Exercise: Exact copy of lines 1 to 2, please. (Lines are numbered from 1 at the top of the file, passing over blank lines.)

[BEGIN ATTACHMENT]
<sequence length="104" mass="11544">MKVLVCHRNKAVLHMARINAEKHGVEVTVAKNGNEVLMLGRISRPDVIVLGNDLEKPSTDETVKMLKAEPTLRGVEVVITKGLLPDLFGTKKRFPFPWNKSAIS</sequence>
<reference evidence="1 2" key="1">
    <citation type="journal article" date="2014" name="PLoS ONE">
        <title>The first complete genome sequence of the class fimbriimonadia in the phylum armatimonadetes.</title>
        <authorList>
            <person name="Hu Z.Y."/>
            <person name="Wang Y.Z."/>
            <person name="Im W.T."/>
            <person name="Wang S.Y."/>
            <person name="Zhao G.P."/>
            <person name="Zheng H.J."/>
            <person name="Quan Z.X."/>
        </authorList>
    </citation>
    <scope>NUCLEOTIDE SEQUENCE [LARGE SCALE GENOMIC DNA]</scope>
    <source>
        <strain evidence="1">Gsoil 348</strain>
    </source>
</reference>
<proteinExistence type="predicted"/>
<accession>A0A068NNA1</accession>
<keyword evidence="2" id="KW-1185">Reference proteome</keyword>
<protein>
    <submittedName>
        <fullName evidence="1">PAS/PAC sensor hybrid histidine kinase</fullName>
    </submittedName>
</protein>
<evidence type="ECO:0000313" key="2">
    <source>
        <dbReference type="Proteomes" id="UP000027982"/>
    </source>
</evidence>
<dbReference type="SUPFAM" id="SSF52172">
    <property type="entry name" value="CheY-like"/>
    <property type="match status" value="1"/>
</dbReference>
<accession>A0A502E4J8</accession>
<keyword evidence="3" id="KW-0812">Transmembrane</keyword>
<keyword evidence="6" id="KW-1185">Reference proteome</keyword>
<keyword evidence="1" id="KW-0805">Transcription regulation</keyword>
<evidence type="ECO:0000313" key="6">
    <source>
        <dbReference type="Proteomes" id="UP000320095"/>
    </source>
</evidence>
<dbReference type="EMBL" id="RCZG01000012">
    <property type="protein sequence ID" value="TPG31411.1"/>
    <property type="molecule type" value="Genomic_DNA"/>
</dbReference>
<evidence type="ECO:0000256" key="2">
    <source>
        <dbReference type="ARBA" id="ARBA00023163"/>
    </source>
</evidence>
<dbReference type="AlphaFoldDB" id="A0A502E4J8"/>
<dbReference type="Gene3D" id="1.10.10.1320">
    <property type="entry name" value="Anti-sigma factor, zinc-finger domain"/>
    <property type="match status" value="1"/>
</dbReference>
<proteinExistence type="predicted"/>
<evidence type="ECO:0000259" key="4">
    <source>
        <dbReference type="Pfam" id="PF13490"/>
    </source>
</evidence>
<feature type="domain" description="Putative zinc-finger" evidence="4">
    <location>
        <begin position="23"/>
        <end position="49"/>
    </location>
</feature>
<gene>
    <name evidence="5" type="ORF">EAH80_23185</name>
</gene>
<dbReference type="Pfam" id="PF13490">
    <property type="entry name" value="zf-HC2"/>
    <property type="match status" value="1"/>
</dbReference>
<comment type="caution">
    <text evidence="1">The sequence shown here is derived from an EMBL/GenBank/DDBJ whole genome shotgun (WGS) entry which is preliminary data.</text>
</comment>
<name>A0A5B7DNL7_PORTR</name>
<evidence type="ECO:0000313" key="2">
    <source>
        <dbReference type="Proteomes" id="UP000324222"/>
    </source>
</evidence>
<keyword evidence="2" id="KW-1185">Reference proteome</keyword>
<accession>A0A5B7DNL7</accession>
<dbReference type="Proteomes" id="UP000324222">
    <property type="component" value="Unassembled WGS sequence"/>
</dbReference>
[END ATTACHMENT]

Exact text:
<sequence length="104" mass="11544">MKVLVCHRNKAVLHMARINAEKHGVEVTVAKNGNEVLMLGRISRPDVIVLGNDLEKPSTDETVKMLKAEPTLRGVEVVITKGLLPDLFGTKKRFPFPWNKSAIS</sequence>
<reference evidence="1 2" key="1">